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[533] was intensely hot; the dusty roads lined by thick brush, which excluded air, yet afforded little or no shade; so that marches of barely 5 or 6 miles per day were accomplished with great fatigue and peril. Our men had no cannon. A Rebel battery, well supported, was found ill position three miles north-west of Legareville; which the 26th U. S. Colored was finally sent1 forward to take, and made five spirited charges upon, losing 97 killed and wounded. But they were 600 without cannon, against an equal force strongly posted, with 4 guns; so they were worsted, and their Col. (Silliman) falling from sunstroke, they were called off; and the expedition returned,2 after parading about the islands for another week. What it meant, if it meant any thing, or why force enough was not sent up to take the Rebel battery, if that was deemed desirable, remains among the mysteries of strategy. The foolish, wasteful fight was called by our men “The battle of bloody bridge.”

In North Carolina-our forces here having been slender since Foster's 12,000 veterans were made over to the South Carolina department in 1863--the initiative was taken this year by Gen. Pickett, commanding the Rebel department, who suddenly struck3 our outpost at Bachelor's creek, 8 miles above Newbern, held by the 132d New York, carrying it by assault, and making 100 prisoners. Following up his success, he threatened Newbern; and a force under Capt. Wood actually carried, by boarding from boats, the fine gunboat boat Underwriter, lying close to the wharf, and under the fire of three batteries scarcely 100 yards distant. Those batteries opening upon her, while she had no steam up, the captors could do no better than fire and destroy her. Pickett now drew off, without trying his strength against the defenses of Newbern; claiming to have killed and wounded 100 of our men, captured 280, with two guns, 300 small arms, &c., and destroyed a gunboat of 800 horse-power, mounting 4 heavy guns — all at a cost of 35 killed and wounded.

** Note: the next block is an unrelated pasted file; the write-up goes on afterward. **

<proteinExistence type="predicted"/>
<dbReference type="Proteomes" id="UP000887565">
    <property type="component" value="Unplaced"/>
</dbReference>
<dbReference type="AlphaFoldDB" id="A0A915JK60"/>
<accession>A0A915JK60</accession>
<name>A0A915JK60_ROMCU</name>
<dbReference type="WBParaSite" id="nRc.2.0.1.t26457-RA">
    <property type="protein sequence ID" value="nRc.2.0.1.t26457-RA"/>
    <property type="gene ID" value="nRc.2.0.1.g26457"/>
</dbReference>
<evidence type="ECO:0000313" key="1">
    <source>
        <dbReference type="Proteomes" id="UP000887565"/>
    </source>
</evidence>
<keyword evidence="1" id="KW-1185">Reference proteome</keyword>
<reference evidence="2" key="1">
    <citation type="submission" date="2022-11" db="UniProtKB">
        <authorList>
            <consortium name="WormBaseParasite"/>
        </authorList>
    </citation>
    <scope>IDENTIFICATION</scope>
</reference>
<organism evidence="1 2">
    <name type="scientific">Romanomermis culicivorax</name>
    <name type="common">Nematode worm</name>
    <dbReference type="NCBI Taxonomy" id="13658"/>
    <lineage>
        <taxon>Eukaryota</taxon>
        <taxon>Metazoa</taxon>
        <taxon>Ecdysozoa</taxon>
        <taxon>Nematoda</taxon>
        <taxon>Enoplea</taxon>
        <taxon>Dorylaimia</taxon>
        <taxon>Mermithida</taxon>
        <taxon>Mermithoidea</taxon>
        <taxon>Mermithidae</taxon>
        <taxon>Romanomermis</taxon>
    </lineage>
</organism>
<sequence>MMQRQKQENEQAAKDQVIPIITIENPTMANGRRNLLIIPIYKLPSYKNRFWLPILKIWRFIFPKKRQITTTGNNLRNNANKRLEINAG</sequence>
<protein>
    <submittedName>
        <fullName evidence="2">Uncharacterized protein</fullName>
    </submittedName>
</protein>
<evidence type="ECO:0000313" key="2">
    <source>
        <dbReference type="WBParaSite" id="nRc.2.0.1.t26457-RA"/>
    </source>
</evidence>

The next blow was struck at Plymouth, near the mouth of the Roanoke, which was held for the Union by Gen. Wessells, with the 85th New York, 101st and 103d Penn., 16th Conn., and 6 companies from other regiments — in all 2,400 men. It was a fairly fortified position; while the gunboats Southfield, Miami, and Bombshell, were anchored in the river opposite. Gen. R. F. Hoke, with three infantry brigades, a regiment of cavalry, and 7 batteries — in all, at least 7,000 men — advanced against it so stealthily that he was within two miles4 before Wessells was apprised of his danger. The mailed ram Albemarle, coming down the Roanoke, took part in the attack.

Fort Warren, our up-river outpost, was first assailed; and our gunboat Bombshell, going to its assistance, was disabled by the fire of the Rebel artillery. While the fight here was still in progress, Hoke opened on Fort Wessells, a mile farther down, which was repeatedly charged in immense force; but every assault was repulsed with great slaughter. At length, however, this fort was so completely and closely surrounded by

1 July 7.

2 July 14.

3 Feb. 1.

4 April 17.

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